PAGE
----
Firstly, the statistics between one page and multiple page checkouts may be slightly skewed. Current case studies show a huge increase when converting from a multi-page checkout to one page, however, it’s unlikely the original multi-page checkout had been fully optimised. Instead of comparing the original multi-page (A) with one page checkout (B), it should also be a consideration to compare the multi-page checkout after optimisation (C).
By splitting the checkout process into manageable and logical chunks reduces the cognitive load on customers. For example, by combining delivery information and billing address into the same step, details can quickly be duplicated or completed via the autofill function. Not only this but by adding “next steps” gives the customer a sense of achievement and progression, moving closer to purchase satisfaction.
By designing an easy to use checkout page, it’s also easier for customers to spot and correct mistakes. By combining logical steps such as delivery and enabling easy navigation between sections, mistakes become more noticeable. A multiple page checkout process will reduce the checkout page load times, gaining extra credit for shoppers roaming on 3 or 4g networks.
Segmented checkout for cart abandonment and branching
From a cart abandonment perspective, it is easier to track when customers drop out of the sales funnel using a multi-page checkout. If the main drop out point is delivery pricing, maybe consider reviewing suppliers. Not only is it easier to track, it’s also easier to send customers in different directions depending on the which action they take. New Look uses a segmented checkout for both delivery and payment.
By displaying the cost of delivery and collection, not only are the costs transparent, New Look consciously forces a decision from their customers which leads to a tailored page. This is replicated on the payment screen with the cart updating in real time during changes. Navigation between both screens is swift and easy, with a two step breadcrumb trail at the top.
The guest checkout process is 2 logical steps compiled together with branching based on the customer's actions. This leads to valuable analysis. If customers drop out at delivery, either the charge is too high, delivery is too slow or there isn’t a collection point easily accessible to the consumer. Similarly, analysis can be applied to the ‘Pay and Place’ order screen. A multiple page checkout also leads to an easier design, data driven process, allowing for A/B testing to really tighten up the checkout process.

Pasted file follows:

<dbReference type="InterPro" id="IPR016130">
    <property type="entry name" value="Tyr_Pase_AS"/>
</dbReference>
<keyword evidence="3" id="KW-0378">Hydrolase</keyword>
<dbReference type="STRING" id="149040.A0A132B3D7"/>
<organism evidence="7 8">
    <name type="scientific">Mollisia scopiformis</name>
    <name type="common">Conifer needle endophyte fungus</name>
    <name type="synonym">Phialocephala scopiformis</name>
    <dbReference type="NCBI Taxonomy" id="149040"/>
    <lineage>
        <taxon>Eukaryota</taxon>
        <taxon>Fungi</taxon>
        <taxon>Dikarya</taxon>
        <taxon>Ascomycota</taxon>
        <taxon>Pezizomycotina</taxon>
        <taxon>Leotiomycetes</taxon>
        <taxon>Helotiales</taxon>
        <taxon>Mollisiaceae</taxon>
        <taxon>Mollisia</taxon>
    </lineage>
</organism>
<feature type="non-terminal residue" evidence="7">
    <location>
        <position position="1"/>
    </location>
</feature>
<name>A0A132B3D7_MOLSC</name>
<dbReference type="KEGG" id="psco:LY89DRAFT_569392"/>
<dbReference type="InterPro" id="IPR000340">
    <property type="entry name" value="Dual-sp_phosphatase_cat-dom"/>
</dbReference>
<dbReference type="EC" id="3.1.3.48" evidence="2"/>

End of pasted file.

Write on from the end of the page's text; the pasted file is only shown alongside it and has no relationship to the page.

But what about mobile users, surely one page checkout makes their purchases easier to complete? Actually, multiple pages relieve scroll fatigue and narrow down the field for errors. Scrolling for too long can make customers abandon their purchase altogether, especially if they haven’t enabled Apple Pay or other mobile wallets.
One page checkout works for the right brands
It is important to note, however, there are no hard and fast rules when it comes to checkout length. What is important is asking for the relevant information in a clear way, and some situations lean well towards a one page approach.
ASOS, the retailers to beat in the e-commerce space, champion the one page checkout for their guest checkout process. ASOS guest checkout still involves a level of branching for delivery details and payment options. Customers can see how far through the checkout process they are, and one page checkout limits navigation errors. Whilst this checkout is simple and speedy, ASOS sacrifice data collection for speed.
Renowned for shaping the market, it’s not surprising that the ASOS guest checkout is the fastest one page checkout online. However, with multiple dropdowns, it still becomes quite lengthy once all the information is added. With such a vast audience, active remarketing and loyalty scheme, ASOS can afford to drop some conversion data for purposely built speedy checkout.
ASOS members checkout is decidedly more complex and over multiple pages. ASOS see value in collecting this data for remarketing & upsell. With promotional offers, loyalty signups and return information, whilst simply designed, checkout becomes cluttered and distracting, with offers that direct users away from the checkout to separate landing pages.
If you want speed at the expense of data, use a one page checkout. If you want to promote bundle offers, loyalty schemes and collect further data on your customers, a multi-page checkout is the way forward.
When it comes to checkout design, other e-commerce platforms, such as BigCommerce, use the one page checkout as a selling point. After some investigation, there seems to be very little evidence that one page checkouts actually boost conversion rates. You have to ask the question, ‘Do you want a speedy one page checkout, or do you want a checkout that provides you data to boost your conversion rate?’